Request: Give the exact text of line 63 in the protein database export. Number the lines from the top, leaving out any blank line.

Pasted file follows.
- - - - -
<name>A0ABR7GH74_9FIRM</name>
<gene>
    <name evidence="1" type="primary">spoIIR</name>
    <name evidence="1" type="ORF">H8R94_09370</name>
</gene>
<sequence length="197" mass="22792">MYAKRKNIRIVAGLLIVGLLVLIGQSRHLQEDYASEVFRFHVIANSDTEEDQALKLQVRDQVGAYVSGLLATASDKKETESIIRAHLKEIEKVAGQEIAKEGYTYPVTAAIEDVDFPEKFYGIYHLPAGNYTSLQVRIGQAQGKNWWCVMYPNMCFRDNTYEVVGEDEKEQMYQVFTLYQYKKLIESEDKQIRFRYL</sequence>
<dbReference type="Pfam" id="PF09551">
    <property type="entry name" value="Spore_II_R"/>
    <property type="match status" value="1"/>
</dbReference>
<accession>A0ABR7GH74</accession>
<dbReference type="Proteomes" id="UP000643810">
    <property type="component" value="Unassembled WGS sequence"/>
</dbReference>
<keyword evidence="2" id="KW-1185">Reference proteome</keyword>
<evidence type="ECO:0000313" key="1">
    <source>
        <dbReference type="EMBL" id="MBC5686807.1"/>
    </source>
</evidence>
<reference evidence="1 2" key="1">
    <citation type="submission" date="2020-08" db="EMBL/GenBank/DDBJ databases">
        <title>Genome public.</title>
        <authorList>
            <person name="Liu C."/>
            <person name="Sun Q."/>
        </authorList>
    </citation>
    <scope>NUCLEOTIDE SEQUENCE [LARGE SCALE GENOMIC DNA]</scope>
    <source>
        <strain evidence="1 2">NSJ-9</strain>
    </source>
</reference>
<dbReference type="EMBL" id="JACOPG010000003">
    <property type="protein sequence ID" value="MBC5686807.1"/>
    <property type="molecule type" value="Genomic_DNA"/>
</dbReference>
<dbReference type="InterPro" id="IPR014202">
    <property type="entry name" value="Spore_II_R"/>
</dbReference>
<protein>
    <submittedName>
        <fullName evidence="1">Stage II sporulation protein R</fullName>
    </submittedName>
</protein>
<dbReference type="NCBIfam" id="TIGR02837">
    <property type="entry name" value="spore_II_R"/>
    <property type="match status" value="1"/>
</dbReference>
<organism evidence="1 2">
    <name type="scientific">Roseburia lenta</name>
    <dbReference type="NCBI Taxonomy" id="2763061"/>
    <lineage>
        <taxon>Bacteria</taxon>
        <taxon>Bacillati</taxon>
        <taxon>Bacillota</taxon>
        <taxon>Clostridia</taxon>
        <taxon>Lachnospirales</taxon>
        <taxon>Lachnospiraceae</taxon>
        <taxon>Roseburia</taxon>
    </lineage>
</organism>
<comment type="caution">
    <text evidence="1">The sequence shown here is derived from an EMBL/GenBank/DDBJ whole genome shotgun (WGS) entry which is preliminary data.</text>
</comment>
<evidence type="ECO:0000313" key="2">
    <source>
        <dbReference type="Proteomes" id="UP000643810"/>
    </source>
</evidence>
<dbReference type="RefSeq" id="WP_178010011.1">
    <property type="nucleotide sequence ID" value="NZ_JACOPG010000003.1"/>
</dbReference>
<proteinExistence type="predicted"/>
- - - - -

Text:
<comment type="caution">